These cases suggest that, in Trump’s America, immigrants have no right to hold a job free from abuse and suffering. In Trump’s America, people who have abusing immigrants like Sholom Rubashkin and Joe Arpaio can trust they will have their rights restored, while immigrants aren’t given a chance to speak up for themselves in court. In Trump’s America, judicial appointees can use their positions to freely shield corporations and the wealthiest few while denying immigrants the freedoms they should be able to exercise. In Trump’s America, instead of the government obtaining justice for immigrants who protest unlawful working conditions, they face drastic reprisals and deportations. And in Trump’s America, greedy CEOs can make piles of money by abusing immigrants, assured that Trump will bail them out if they are exposed.

With a few exceptions, our courts have so far stood as a bulwark against some of the worst attempts by Trump to dehumanize immigrants. If Brett Kavanaugh is confirmed, Trump will have an ally on the highest court in the land as he continues his campaign to deny immigrants their fundamental human rights.

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Reposted from Jobs with Justice

Posted In: Allied Approaches

Union Matters

Get to Know AFL-CIO's Affiliates: National Association of Letter Carriers

From the AFL-CIO

Next up in our series that takes a deeper look at each of our affiliates is the National Association of Letter Carriers.

Name of Union: National Association of Letter Carriers (NALC)

Mission: To unite fraternally all city letter carriers employed by the U.S. Postal Service for their mutual benefit; to obtain and secure rights as employees of the USPS and to strive at all times to promote the safety and the welfare of every member; to strive for the constant improvement of the Postal Service; and for other purposes. NALC is a single-craft union and is the sole collective-bargaining agent for city letter carriers.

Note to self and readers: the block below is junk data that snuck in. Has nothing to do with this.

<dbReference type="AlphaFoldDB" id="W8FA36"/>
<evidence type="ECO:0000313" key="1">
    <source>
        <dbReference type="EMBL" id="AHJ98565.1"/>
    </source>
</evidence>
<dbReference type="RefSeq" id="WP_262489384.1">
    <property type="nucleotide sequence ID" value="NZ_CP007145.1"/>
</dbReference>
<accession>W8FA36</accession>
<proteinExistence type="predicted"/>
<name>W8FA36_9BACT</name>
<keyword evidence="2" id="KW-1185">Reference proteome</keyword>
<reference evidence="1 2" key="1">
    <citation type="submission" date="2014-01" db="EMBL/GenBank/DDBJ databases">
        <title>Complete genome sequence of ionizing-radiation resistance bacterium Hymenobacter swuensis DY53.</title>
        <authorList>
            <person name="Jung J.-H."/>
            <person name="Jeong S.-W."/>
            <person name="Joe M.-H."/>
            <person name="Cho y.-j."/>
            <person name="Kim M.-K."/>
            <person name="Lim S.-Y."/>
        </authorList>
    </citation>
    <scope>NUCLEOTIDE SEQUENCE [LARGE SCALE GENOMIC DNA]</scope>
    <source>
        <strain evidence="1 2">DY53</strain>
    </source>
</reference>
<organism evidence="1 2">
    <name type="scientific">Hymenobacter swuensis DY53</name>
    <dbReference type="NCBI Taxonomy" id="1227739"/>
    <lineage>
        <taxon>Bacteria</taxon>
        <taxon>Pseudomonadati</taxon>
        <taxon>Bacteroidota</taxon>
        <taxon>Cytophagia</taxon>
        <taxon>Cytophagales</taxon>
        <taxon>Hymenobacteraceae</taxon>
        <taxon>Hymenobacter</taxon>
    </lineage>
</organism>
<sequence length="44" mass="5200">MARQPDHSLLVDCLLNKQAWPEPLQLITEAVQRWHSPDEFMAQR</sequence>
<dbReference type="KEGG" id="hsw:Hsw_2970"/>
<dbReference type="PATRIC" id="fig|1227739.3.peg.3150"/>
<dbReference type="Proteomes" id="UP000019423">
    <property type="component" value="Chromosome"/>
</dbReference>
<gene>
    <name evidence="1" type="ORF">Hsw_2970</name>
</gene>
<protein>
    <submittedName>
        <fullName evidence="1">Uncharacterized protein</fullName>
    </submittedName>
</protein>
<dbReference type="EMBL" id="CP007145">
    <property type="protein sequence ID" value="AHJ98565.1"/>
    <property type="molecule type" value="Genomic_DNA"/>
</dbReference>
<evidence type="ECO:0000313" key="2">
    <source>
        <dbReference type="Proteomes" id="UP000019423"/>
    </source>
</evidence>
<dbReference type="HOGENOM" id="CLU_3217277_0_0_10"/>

Current Leadership of Union: Fredric V. Rolando serves as president of NALC, after being sworn in as the union's 18th president in 2009. Rolando began his career as a letter carrier in 1978 in South Miami before moving to Sarasota in 1984. He was elected president of Branch 2148 in 1988 and served in that role until 1999. In the ensuing years, he worked in various roles for NALC before winning his election as a national officer in 2002, when he was elected director of city delivery. In 2006, he won election as executive vice president. Rolando was re-elected as NALC president in 2010, 2014 and 2018.

Brian Renfroe serves as executive vice president, Lew Drass as vice president, Nicole Rhine as secretary-treasurer, Paul Barner as assistant secretary-treasurer, Christopher Jackson as director of city delivery, Manuel L. Peralta Jr. as director of safety and health, Dan Toth as director of retired members, Stephanie Stewart as director of the Health Benefit Plan and James W. “Jim” Yates as director of life insurance.

Number of Members: 291,000 active and retired letter carriers.

Members Work As: City letter carriers.

Industries Represented: The United States Postal Service.

History: In 1794, the first letter carriers were appointed by Congress as the implementation of the new U.S. Constitution was being put into effect. By the time of the Civil War, free delivery of city mail was established and letter carriers successfully concluded a campaign for the eight-hour workday in 1888. The next year, letter carriers came together in Milwaukee and the National Association of Letter Carriers was formed.

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There is Dignity in All Work

There is Dignity in All Work